Defendant, Charles Sharp, was originally indicted for one count of especially aggravated sexual exploitation of a minor, four counts of rape, one count of sexual battery by an authority figure, one count of statutory rape, and one count of vandalism under $500. Defendant was acquitted of all charges except especially aggravated sexual exploitation of a minor, on which the jury was hung. See State v. Sharp, 327 S.W.3d 704, 708 (Tenn. Crim. App. 2010). Defendant was tried again on the charge of especially aggravated sexual exploitation of a minor and convicted. Id. This court reversed Defendant’s conviction and remanded for a new trial based on the State’s having read a witness’s testimony from a prior trial into evidence without having shown the witness’s unavailability. Id. at 709-712. Defendant was tried twice more on the charge of especially aggravated sexual exploitation of a minor, and the juries were unable to reach a verdict. In the case sub judice, Defendant was tried and convicted again on the same charge and sentenced to 12 years of incarceration. Defendant now appeals his conviction and sentence and asserts the following: 1) the trial court erred by not dismissing the indictment pursuant to our supreme court’s holding in State v. Witt, 572 S.W.2d 913, 917 (Tenn. 1978); 2) the trial court erred by allowing into evidence testimony of prior bad acts; and 3) the trial court’s imposition of a 12-year sentence was presumptively vindictive. After a careful review of the record and the briefs of the parties, we affirm Defendant’s conviction; however, we conclude that Defendant’s sentence violates Blakely v. Washington, 542 U.S. 296, 124 S. Ct. 2531, 159 L. Ed. 2d 403 (2004), and therefore, we modify Defendant’s sentence from twelve years to ten years.

Watch TBA Today for Election Results

TBA Today will report results of the judicial retention elections either through a special edition or in the Friday afternoon’s regular edition, depending on when results are available. Judicial election results from contested races across the state will be available in the afternoon edition and posted on the TBA's election results page (still under construction). A full list of all trial court candidates, including those who were uncontested, can be viewed here, while a full list of general sessions and juvenile candidates running is available here.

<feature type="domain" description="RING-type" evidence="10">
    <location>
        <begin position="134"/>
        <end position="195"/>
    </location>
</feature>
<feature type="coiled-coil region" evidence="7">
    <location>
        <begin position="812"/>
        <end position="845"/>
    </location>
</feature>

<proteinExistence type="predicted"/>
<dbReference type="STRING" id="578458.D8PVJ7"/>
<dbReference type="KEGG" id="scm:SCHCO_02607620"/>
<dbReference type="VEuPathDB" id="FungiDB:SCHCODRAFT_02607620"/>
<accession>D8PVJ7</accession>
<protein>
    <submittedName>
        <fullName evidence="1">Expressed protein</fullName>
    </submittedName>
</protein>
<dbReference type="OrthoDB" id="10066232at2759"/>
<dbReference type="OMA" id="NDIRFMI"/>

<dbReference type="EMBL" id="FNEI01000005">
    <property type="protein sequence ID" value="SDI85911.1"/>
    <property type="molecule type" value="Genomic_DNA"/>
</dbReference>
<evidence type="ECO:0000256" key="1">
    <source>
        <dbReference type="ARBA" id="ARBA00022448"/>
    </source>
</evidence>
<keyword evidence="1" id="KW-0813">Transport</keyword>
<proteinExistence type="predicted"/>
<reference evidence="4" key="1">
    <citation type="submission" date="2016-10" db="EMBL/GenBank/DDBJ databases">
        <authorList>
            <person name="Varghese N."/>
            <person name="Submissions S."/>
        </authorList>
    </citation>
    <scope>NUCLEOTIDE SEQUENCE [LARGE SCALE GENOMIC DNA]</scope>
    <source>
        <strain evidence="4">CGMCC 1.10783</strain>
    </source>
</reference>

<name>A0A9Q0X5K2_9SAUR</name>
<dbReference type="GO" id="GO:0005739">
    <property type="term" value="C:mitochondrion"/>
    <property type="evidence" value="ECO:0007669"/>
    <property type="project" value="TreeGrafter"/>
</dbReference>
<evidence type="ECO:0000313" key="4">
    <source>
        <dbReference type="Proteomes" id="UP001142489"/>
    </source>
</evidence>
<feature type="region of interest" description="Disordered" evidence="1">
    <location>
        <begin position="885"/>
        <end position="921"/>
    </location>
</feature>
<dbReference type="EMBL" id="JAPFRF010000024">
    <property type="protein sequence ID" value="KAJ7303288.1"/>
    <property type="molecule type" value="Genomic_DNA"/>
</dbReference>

Why Thursday Primaries? No One Knows

Tennesseans go to the polls to vote in party primaries on Thursday but nobody really knows why, Politico reports. All other states — except Hawaii, which votes this Saturday — hold their primaries on a Tuesday. The federal government began formally regulating elections in 1845, when it chose Tuesday as the date for all federal general elections. That logic made sense to most states, and when party primaries came into popularity in the early 20th century, all but Tennessee and Hawaii adopted Tuesday as the standard day for both general and primary elections. Tennessee holds its presidential primaries on Super Tuesday, but Charles Sherrill, the Tennessee state librarian and archivist, says he has looked as far back as the records of the first state constitutional convention and cannot find a rationale for why officials decided to hold primaries on Thursday.

Registration Open for 2014 TBA Academy

If admission to practice before the U.S. Supreme Court is one of your career goals, don’t miss the opportunity to make it a reality during the 31st Annual TBA Academy, Dec. 2-3, in Washington, D.C. A select group of Tennessee attorneys will be able to take part in a private ceremony before the court and enjoy other events in the nation's capital. A reception and celebration dinner kick off the Academy, which also includes the opportunity to earn three hours of CLE credit. The group will stay at the Hay Adams Hotel, located across from the White House. Interested candidates should complete the required forms by Oct. 27. For information and a step-by-step guide on how to sign up, visit the TBA website.

UT College of Law Launches Trademark Legal Clinic

Students at the University of Tennessee College of Law will soon be able to practice trademark law before the U.S. Department of Commerce’s U.S. Patent and Trademark Office (USPTO), school officials announced today. The college is one of only 47 law schools chosen to participate in the USPTO Law School Clinic Certification Pilot Program. As part of the program, UT’s Business Law Clinic will provide trademark legal services to independent inventors and small businesses on a pro bono basis. Students will represent clients before the USPTO under the guidance of a faculty clinic supervisor. "Branding has become an increasingly important element of promoting a successful product or business," said Brian Krumm, director of the UT Business Law Clinic and supervisor of the pilot program. "Providing our students the opportunity for hands-on experience with the trademark process will make them more effective counselors to businesses when they become practicing attorneys." 

Kingston Judge Rules in Same-Sex Divorce Case